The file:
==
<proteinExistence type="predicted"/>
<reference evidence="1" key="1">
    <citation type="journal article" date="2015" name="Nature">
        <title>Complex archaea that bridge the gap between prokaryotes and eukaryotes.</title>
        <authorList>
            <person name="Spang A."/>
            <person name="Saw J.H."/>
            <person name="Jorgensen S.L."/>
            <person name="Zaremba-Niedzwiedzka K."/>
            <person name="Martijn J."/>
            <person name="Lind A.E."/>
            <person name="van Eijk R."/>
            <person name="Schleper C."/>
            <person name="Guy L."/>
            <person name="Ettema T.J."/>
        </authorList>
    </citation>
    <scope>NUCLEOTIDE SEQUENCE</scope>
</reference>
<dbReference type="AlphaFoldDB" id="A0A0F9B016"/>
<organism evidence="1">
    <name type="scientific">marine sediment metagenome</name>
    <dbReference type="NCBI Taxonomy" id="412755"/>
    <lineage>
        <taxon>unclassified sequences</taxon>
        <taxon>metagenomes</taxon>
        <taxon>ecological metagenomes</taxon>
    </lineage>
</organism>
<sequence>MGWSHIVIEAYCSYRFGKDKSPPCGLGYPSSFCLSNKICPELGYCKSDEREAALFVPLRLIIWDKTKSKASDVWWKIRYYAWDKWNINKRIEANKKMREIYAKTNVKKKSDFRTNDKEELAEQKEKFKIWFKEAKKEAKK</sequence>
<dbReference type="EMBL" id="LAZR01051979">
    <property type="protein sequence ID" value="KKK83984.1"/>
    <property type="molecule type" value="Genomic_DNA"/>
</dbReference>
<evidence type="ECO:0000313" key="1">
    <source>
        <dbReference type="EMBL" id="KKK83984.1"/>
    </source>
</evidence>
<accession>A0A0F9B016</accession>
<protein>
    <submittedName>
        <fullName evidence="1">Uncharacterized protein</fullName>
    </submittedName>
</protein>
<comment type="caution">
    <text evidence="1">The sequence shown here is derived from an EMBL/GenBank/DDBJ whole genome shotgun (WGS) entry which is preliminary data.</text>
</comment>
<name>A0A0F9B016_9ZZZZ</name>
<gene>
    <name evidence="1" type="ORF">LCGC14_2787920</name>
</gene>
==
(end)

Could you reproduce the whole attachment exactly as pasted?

<proteinExistence type="predicted"/>
<reference evidence="1" key="1">
    <citation type="journal article" date="2015" name="Nature">
        <title>Complex archaea that bridge the gap between prokaryotes and eukaryotes.</title>
        <authorList>
            <person name="Spang A."/>
            <person name="Saw J.H."/>
            <person name="Jorgensen S.L."/>
            <person name="Zaremba-Niedzwiedzka K."/>
            <person name="Martijn J."/>
            <person name="Lind A.E."/>
            <person name="van Eijk R."/>
            <person name="Schleper C."/>
            <person name="Guy L."/>
            <person name="Ettema T.J."/>
        </authorList>
    </citation>
    <scope>NUCLEOTIDE SEQUENCE</scope>
</reference>
<dbReference type="AlphaFoldDB" id="A0A0F9B016"/>
<organism evidence="1">
    <name type="scientific">marine sediment metagenome</name>
    <dbReference type="NCBI Taxonomy" id="412755"/>
    <lineage>
        <taxon>unclassified sequences</taxon>
        <taxon>metagenomes</taxon>
        <taxon>ecological metagenomes</taxon>
    </lineage>
</organism>
<sequence>MGWSHIVIEAYCSYRFGKDKSPPCGLGYPSSFCLSNKICPELGYCKSDEREAALFVPLRLIIWDKTKSKASDVWWKIRYYAWDKWNINKRIEANKKMREIYAKTNVKKKSDFRTNDKEELAEQKEKFKIWFKEAKKEAKK</sequence>
<dbReference type="EMBL" id="LAZR01051979">
    <property type="protein sequence ID" value="KKK83984.1"/>
    <property type="molecule type" value="Genomic_DNA"/>
</dbReference>
<evidence type="ECO:0000313" key="1">
    <source>
        <dbReference type="EMBL" id="KKK83984.1"/>
    </source>
</evidence>
<accession>A0A0F9B016</accession>
<protein>
    <submittedName>
        <fullName evidence="1">Uncharacterized protein</fullName>
    </submittedName>
</protein>
<comment type="caution">
    <text evidence="1">The sequence shown here is derived from an EMBL/GenBank/DDBJ whole genome shotgun (WGS) entry which is preliminary data.</text>
</comment>
<name>A0A0F9B016_9ZZZZ</name>
<gene>
    <name evidence="1" type="ORF">LCGC14_2787920</name>
</gene>